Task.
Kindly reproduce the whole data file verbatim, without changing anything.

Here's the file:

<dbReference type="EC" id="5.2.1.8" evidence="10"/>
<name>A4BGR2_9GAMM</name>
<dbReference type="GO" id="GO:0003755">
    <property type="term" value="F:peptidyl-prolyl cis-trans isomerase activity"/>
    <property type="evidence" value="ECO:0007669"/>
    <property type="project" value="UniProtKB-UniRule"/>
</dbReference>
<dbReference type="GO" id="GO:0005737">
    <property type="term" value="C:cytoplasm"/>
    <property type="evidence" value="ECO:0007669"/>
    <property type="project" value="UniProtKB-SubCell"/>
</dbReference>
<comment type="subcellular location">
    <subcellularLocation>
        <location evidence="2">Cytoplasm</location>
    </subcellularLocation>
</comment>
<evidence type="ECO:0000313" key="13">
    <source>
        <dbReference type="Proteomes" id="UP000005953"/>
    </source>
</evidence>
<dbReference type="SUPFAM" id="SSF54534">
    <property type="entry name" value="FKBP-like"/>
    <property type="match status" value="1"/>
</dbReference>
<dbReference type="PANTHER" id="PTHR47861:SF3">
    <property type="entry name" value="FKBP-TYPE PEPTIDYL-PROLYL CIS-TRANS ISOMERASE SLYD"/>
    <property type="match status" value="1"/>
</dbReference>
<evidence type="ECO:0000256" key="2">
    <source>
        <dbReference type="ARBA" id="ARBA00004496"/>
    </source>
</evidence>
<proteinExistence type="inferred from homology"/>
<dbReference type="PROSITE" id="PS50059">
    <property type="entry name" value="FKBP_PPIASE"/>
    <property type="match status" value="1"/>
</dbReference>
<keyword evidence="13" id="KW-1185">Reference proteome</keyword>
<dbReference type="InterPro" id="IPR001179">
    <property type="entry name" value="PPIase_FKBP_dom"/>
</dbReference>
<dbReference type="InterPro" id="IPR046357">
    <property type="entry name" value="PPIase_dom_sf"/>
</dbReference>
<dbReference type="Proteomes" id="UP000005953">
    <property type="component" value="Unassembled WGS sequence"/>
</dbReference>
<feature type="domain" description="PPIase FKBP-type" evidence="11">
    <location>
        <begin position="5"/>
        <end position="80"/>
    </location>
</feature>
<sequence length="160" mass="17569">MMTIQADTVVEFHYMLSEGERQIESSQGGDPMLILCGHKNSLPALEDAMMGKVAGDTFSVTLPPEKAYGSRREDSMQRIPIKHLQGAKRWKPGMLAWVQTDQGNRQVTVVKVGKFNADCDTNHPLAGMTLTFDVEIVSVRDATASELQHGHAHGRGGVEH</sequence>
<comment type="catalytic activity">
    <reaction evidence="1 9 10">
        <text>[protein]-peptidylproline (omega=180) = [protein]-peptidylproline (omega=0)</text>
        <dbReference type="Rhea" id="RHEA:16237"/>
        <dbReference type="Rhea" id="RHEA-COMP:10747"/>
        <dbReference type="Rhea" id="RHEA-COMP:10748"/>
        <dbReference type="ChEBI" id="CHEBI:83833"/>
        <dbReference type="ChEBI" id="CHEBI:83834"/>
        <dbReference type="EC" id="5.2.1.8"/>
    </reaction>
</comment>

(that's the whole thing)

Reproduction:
<dbReference type="EC" id="5.2.1.8" evidence="10"/>
<name>A4BGR2_9GAMM</name>
<dbReference type="GO" id="GO:0003755">
    <property type="term" value="F:peptidyl-prolyl cis-trans isomerase activity"/>
    <property type="evidence" value="ECO:0007669"/>
    <property type="project" value="UniProtKB-UniRule"/>
</dbReference>
<dbReference type="GO" id="GO:0005737">
    <property type="term" value="C:cytoplasm"/>
    <property type="evidence" value="ECO:0007669"/>
    <property type="project" value="UniProtKB-SubCell"/>
</dbReference>
<comment type="subcellular location">
    <subcellularLocation>
        <location evidence="2">Cytoplasm</location>
    </subcellularLocation>
</comment>
<evidence type="ECO:0000313" key="13">
    <source>
        <dbReference type="Proteomes" id="UP000005953"/>
    </source>
</evidence>
<dbReference type="SUPFAM" id="SSF54534">
    <property type="entry name" value="FKBP-like"/>
    <property type="match status" value="1"/>
</dbReference>
<dbReference type="PANTHER" id="PTHR47861:SF3">
    <property type="entry name" value="FKBP-TYPE PEPTIDYL-PROLYL CIS-TRANS ISOMERASE SLYD"/>
    <property type="match status" value="1"/>
</dbReference>
<evidence type="ECO:0000256" key="2">
    <source>
        <dbReference type="ARBA" id="ARBA00004496"/>
    </source>
</evidence>
<proteinExistence type="inferred from homology"/>
<dbReference type="PROSITE" id="PS50059">
    <property type="entry name" value="FKBP_PPIASE"/>
    <property type="match status" value="1"/>
</dbReference>
<keyword evidence="13" id="KW-1185">Reference proteome</keyword>
<dbReference type="InterPro" id="IPR001179">
    <property type="entry name" value="PPIase_FKBP_dom"/>
</dbReference>
<dbReference type="InterPro" id="IPR046357">
    <property type="entry name" value="PPIase_dom_sf"/>
</dbReference>
<dbReference type="Proteomes" id="UP000005953">
    <property type="component" value="Unassembled WGS sequence"/>
</dbReference>
<feature type="domain" description="PPIase FKBP-type" evidence="11">
    <location>
        <begin position="5"/>
        <end position="80"/>
    </location>
</feature>
<sequence length="160" mass="17569">MMTIQADTVVEFHYMLSEGERQIESSQGGDPMLILCGHKNSLPALEDAMMGKVAGDTFSVTLPPEKAYGSRREDSMQRIPIKHLQGAKRWKPGMLAWVQTDQGNRQVTVVKVGKFNADCDTNHPLAGMTLTFDVEIVSVRDATASELQHGHAHGRGGVEH</sequence>
<comment type="catalytic activity">
    <reaction evidence="1 9 10">
        <text>[protein]-peptidylproline (omega=180) = [protein]-peptidylproline (omega=0)</text>
        <dbReference type="Rhea" id="RHEA:16237"/>
        <dbReference type="Rhea" id="RHEA-COMP:10747"/>
        <dbReference type="Rhea" id="RHEA-COMP:10748"/>
        <dbReference type="ChEBI" id="CHEBI:83833"/>
        <dbReference type="ChEBI" id="CHEBI:83834"/>
        <dbReference type="EC" id="5.2.1.8"/>
    </reaction>
</comment>